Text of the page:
0:26:13 John H: Why can’t we reject… Excuse me for that, why can’t we just get over these initials “AA?” I think a lot of good could come… If we just got over the initials “AA” In any mention of the Big Book or the 12 steps at all, I think we’d all be a lot better off. I’m trying not to mention those initials whenever I possibly can.
0:26:34 John S: Well, it might happen simply because…
0:26:34 John H: I know that’s a little off-topic, but there we go.
0:26:34 John S: That’s all right. But it might happen simply because AA just might not last if they don’t change… If it doesn’t change, I just don’t see it working. I told you about the meeting I was at last night, and I just made some very general criticisms of the Big Book, just suggesting that it’s kind of dated, and those comments were not met well. People want to cling to that, and I don’t know how that’s ever going to change. I don’t know. If it doesn’t change, I don’t see much of a future. You can’t move into a new century with a book from the beginning of the last century, I don’t think.
0:27:23 John H: Well, I’m not going to be there… I don’t think I could stand that Detroit thing this year. I’ve been thinking about going just to see what our people get up to, and all that kind of stuff.
0:27:34 John S: Well, you should go if you can. I can’t go. It’s just too much to do two in one year, but you should go if you can swing it.
0:27:42 John H: Right, right. You want to see what it’s like, just go there and see what it’s… It’s a good experience to see what it’s like. I went to my first one there in 1990, and then another one, and a couple of others in the 90s, I think and was supposed to go to the last one in Atlanta, but I got ill, unfortunately, I couldn’t go. But there are tens of thousands of… Those people aren’t giving up. I can take you to a Back to Basics meeting, I wrote about a few years back in Augusta, I think it was. I wrote an article about back to basics.
0:28:18 John H: I went to the local Back to Basics meeting here in Bethesda, Maryland, one of the highest income areas and most educated areas of the United States. It was filled with people in their expensive shoes, looking at that fucking Back to Basics tome and reciting lolly piece crap word for word. And that was here. Those evangelical Christian movements are everywhere, and I don’t think that part of that, whatever they’re going to call it, I don’t think those people are going anywhere. They’re mutually reinforcing fundamentalist Christian loop, and they will be around for a long, long time. So, I’m not waiting for anything to change. I’m not waiting for them to change. I don’t care whether they change or not. I couldn’t care less about what they do. What I’m worried about is what we do as secular people in a secular way, where we’ve come up with some ideas that we believe will work. We wouldn’t be going to these secular recovery meetings unless we thought they worked better for us. We should focus more on why they work better for us, and what we could do to improve the process for others.
0:29:38 John S: And you kind of did that when you wrote about the meetings, the aspect of attending meetings of this, because you wrote what it did for you, and it was the same thing it did for me, and I think it’s pretty much everybody, you get this calming effect from the meeting.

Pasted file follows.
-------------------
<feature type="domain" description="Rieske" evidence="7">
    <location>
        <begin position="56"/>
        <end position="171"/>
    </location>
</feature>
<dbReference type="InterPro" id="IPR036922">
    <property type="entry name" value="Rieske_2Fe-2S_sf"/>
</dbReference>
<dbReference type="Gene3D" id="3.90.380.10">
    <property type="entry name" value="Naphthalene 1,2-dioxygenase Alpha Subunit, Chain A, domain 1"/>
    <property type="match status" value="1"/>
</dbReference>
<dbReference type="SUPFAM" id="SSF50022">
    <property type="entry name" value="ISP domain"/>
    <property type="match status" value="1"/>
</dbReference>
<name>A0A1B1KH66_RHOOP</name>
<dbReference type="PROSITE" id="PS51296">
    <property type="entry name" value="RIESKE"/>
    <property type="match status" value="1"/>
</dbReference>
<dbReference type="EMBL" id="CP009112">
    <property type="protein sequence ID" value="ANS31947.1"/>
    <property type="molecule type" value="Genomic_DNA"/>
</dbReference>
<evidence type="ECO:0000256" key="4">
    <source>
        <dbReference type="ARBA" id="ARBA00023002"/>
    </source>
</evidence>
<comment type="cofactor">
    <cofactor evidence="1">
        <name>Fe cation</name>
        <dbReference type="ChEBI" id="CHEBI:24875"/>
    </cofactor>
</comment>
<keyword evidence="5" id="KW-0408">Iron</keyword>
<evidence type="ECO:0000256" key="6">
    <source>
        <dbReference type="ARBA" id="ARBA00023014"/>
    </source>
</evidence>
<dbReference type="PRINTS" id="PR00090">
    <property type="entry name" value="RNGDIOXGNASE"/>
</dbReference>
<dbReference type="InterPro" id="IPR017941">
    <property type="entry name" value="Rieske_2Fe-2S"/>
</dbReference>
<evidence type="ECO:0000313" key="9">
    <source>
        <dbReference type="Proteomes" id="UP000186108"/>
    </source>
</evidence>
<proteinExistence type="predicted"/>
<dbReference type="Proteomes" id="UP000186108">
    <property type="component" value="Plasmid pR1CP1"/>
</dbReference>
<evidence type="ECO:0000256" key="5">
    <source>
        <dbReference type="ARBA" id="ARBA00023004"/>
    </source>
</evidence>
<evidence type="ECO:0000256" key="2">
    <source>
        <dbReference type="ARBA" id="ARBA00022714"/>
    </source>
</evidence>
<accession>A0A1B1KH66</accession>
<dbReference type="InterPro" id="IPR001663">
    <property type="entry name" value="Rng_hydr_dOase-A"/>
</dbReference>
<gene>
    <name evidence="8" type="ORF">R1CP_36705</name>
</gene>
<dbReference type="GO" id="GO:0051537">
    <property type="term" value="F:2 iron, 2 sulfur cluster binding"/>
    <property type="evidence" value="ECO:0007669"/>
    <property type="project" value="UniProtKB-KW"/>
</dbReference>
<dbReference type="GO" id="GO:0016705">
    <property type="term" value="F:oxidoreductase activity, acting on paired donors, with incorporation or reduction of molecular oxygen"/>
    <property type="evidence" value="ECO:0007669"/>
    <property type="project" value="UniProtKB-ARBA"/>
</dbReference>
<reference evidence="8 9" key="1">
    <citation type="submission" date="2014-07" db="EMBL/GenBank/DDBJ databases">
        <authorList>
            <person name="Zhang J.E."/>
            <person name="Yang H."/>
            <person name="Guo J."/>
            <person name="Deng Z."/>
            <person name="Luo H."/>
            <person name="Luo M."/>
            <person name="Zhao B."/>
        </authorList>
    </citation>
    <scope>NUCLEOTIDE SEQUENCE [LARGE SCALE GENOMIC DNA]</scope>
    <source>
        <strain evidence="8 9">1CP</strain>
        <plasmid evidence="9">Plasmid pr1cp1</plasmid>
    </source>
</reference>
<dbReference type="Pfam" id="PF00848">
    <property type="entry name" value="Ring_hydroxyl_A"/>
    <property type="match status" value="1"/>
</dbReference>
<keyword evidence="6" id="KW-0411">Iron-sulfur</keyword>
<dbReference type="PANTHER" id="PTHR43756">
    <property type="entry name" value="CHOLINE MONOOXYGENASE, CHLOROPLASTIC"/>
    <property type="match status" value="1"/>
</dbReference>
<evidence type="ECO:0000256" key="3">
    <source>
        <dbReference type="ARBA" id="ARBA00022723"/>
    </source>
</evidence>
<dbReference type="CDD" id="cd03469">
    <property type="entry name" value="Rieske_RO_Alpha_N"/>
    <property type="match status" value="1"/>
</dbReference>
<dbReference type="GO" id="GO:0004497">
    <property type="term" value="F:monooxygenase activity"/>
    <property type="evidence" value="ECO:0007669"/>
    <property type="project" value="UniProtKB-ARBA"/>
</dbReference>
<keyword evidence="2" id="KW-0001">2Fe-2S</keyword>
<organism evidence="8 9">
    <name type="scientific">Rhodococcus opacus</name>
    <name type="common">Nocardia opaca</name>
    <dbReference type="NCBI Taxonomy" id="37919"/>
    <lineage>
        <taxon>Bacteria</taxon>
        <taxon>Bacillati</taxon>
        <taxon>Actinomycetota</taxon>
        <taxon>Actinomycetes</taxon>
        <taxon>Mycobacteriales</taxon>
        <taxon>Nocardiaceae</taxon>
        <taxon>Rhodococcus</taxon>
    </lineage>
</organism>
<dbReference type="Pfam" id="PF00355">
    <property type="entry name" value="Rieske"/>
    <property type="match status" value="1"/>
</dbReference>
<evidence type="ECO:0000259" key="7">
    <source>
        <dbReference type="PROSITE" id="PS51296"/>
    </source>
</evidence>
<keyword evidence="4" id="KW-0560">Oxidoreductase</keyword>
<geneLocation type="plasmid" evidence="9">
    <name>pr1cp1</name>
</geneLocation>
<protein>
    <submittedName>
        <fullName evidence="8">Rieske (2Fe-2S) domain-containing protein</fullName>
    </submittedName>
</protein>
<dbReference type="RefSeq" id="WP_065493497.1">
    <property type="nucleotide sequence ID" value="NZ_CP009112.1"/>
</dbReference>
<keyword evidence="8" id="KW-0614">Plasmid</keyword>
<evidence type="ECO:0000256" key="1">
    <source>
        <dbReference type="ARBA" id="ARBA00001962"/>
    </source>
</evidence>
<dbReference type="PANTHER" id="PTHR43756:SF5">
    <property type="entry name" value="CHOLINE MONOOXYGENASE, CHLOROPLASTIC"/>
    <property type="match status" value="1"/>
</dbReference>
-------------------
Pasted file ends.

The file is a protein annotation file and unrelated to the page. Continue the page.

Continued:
0:29:53 John H: Yes. You’ve gone to a place where your condition is not only understood, but a solution for that condition, which we’ll talk about in a minute, which is abstinence is what is being propounded. So, if you know that you can abstain and your life is going to improve, and you’re not in the Valley of Doom 24/7, then you’re… I very seldom went to a meeting where I was angry or walking out than I was walking in. There have been a few times where that has happened, but certainly never in my secular meeting has that occurred.
0:30:43 John S: Yeah. Fortunately for me, it only has happened later in sobriety, during those initial… [chuckle] When I was late to the meetings, I guess it doesn’t bother me so much but…
0:30:53 John H: These days if I ever encounter that stuff, I just roll my eyes and I say, “What is this shit?” And just sort of slough it off. But, yeah, it is more serious for others, which is what I… Why I see all this suffering on the closed Facebook groups.
0:31:08 John S: But, yeah, it’s a calming effect. It’s really a replacement for drinking. It’s what I needed. I had no peace of mind at all. I was scared to death of what I was going to have to deal with as a result of my drinking. I was looking at some jail time. I was not a happy camper.
0:31:23 John H: Right, right. But let me take one second about this thing about meetings. And I don’t think I touched on it in the article, maybe I did sort of parenthetically touched on it somewhere in the article. But meetings are not another addiction. It’s not… I didn’t find meetings to be a substitute, one addiction for another. I get the impression… If you go to these AA clubs around the country, I used to travel around the United States all of the time constantly, on airplanes, everywhere, every nook and cranny in this country, and I would go to these conventional meetings, many years ago and years past, and I’d see people hanging around these AA clubs that looked like they lived there. It looked like that that was their entire existence, was somehow revolving around these fucking meetings. And I wouldn’t suggest that people do this, because I’d never suggest that people not go to meetings.